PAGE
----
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Understanding the Advantages of a 1031 Exchange

Real estate investors who want to defer capital gains have a neat option: they can take advantage of Internal Revenue Code Section 1031 to exchange out of one investment or business property for a “like-kind” property or equal or greater value. Usually, no gain or loss is recognized when you do a 1031 exchange.

The one big demerit of a 1031 exchange is that you don’t have quick access to the sale proceeds – they go into an escrow fund maintained by a qualified intermediary. That has to happen, for if you take control of the proceeds, you have a sale, not a like-kind exchange.

The advantages, however, are numerous. The definition of “like-kind” property is quite broad – the IRS website states that properties are like-kind so long as they “are of the same nature or character, even if they differ in grade or quality.” Additionally, it states that “real properties generally are of like-kind, regardless of whether the properties are improved or unimproved.” So an apartment complex might be exchanged for acreage, a strip shopping center for a horse ranch. A vacation home qualifies for a 1031 exchange if you live there less than 14 days a year or less than 10% of the time it is rented, or if you use it in some kind of trade or business venture.

In addition, you get 180 days to close on a new property upon the sale of the old one, including a 45-day window to identify a “like-kind” property.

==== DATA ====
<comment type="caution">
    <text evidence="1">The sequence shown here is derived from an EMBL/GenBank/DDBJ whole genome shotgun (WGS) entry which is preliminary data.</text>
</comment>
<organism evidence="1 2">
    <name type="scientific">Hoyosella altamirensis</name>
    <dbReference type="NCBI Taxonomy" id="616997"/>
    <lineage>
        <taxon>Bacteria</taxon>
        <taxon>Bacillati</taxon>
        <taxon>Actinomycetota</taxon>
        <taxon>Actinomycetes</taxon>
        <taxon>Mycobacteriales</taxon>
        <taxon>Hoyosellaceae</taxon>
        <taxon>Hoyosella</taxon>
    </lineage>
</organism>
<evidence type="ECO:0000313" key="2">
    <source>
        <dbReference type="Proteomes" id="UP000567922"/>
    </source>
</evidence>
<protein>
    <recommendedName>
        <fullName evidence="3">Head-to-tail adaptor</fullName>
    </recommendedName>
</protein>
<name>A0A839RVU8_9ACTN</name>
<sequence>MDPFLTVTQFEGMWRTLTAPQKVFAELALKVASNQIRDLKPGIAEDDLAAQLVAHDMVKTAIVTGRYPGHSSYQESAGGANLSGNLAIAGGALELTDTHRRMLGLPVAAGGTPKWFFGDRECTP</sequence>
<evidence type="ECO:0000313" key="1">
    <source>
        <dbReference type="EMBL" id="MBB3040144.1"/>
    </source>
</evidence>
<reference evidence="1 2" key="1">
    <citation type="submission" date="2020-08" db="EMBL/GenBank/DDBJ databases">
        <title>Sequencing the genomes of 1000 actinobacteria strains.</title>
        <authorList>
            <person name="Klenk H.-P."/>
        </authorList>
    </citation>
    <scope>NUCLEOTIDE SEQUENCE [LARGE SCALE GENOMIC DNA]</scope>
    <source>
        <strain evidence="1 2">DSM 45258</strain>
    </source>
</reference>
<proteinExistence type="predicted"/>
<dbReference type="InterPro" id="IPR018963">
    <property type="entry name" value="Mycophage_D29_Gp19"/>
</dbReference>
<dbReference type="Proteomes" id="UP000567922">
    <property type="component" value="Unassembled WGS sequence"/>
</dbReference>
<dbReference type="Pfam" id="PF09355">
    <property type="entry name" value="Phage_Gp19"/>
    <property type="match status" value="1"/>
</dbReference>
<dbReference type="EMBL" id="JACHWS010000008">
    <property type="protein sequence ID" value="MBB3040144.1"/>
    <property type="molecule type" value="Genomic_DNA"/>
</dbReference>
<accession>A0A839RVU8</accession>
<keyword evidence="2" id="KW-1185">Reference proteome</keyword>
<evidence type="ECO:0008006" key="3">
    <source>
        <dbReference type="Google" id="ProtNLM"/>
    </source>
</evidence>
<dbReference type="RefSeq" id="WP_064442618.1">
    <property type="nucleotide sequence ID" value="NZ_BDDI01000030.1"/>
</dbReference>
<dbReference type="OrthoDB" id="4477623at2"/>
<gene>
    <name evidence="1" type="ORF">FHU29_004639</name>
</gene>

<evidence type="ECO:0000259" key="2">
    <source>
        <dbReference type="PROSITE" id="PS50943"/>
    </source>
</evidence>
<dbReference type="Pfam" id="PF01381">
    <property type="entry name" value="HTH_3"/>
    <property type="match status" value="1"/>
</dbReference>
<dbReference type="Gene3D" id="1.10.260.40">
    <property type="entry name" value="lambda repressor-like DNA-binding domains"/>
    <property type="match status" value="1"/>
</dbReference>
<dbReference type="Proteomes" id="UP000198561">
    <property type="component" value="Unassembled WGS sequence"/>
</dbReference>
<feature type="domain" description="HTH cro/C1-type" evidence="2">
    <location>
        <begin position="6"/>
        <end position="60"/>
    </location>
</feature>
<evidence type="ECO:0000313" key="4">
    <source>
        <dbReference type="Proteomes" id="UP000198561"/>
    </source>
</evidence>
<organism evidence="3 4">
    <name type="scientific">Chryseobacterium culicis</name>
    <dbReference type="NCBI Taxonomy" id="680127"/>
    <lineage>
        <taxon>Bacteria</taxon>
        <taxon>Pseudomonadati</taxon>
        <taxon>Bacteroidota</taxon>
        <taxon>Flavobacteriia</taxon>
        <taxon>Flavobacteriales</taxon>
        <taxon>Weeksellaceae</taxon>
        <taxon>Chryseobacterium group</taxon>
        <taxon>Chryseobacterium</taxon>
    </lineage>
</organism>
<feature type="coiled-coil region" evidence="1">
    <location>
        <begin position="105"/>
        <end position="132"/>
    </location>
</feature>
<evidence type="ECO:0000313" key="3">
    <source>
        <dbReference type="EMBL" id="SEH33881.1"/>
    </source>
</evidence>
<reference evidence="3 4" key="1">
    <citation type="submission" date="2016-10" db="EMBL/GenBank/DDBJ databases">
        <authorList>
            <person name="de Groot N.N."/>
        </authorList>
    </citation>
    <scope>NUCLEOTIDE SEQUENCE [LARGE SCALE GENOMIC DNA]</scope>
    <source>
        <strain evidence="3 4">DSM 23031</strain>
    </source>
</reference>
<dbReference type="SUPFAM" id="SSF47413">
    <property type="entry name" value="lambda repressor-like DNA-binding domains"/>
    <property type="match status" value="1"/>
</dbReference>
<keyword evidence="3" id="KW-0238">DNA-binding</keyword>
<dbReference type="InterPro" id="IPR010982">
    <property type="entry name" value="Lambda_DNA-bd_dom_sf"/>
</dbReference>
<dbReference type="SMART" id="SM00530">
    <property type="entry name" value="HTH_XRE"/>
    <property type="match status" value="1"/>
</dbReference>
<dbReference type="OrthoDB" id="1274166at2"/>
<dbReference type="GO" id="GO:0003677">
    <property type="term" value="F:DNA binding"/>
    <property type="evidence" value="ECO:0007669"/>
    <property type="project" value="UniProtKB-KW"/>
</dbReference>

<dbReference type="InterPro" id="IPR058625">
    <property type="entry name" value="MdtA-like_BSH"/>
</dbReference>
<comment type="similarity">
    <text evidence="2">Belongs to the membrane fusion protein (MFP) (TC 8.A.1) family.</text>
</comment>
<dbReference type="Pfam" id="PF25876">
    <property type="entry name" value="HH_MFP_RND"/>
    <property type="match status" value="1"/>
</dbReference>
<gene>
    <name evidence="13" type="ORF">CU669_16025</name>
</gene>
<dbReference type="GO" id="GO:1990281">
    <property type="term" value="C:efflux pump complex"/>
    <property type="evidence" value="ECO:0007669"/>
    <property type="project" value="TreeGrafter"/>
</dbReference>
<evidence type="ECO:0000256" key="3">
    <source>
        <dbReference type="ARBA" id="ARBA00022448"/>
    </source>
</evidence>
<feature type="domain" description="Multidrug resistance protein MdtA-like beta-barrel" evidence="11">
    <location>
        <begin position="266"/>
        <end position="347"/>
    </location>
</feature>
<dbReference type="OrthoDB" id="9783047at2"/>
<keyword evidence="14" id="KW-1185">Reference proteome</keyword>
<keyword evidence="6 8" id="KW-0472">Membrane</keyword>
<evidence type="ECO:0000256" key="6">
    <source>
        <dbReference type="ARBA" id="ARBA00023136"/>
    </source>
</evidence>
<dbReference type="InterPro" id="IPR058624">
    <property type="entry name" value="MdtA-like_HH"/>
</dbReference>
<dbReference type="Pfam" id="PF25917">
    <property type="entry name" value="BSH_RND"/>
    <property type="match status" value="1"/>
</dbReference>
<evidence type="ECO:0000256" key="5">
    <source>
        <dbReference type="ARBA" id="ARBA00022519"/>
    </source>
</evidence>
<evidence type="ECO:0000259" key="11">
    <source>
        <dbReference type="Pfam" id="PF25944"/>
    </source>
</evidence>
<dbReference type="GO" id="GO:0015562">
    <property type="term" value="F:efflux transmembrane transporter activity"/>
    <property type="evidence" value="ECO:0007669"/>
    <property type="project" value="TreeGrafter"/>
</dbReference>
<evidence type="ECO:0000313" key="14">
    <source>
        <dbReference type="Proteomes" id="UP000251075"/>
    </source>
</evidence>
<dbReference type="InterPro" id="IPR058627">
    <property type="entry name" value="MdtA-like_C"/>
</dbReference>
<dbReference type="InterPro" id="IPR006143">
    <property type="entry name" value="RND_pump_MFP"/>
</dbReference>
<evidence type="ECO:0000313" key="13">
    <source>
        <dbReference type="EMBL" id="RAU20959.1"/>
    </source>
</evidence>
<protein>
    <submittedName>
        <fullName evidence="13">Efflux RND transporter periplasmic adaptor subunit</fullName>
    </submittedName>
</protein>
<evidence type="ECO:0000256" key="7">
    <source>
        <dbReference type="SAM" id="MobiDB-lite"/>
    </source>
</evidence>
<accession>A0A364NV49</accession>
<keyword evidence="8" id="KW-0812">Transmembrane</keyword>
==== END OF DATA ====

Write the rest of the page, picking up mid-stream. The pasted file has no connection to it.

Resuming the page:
Just how much money might you save in a like-kind exchange? Here’s a simple, hypothetical example. A real estate investor buys a duplex for $200,000. Five years later, she decides to get out of that property and replace it, but she doesn’t want to rack up capital gains taxes and taxes on depreciation. So she puts the duplex on the market for $300,000, gets that price, and hunts for a replacement property using a like-kind exchange.

If this were a typical real property sale, she would be looking at $100,000 in capital gains on the duplex and $36,365 in depreciation claimed (using the IRS formula in Publication 527, whereby  residential investment properties can be depreciated over a 27.5 year time period, i.e., $7,273 x 5 = $36,365). Her ensuing tax liability would come to $136,365.

Rather than be burdened with that kind of tax liability, our investor goes the 1031 route. She identifies a replacement property within 45 days, and closes escrow within 180 days. By accomplishing this, she successfully defers taxes on the entire $136,365 and she is able to direct those proceeds toward buying the replacement property.

A 1031 exchange using a qualified intermediary can result in significant tax deferral and represent a convenient step for the savvy real property investor.

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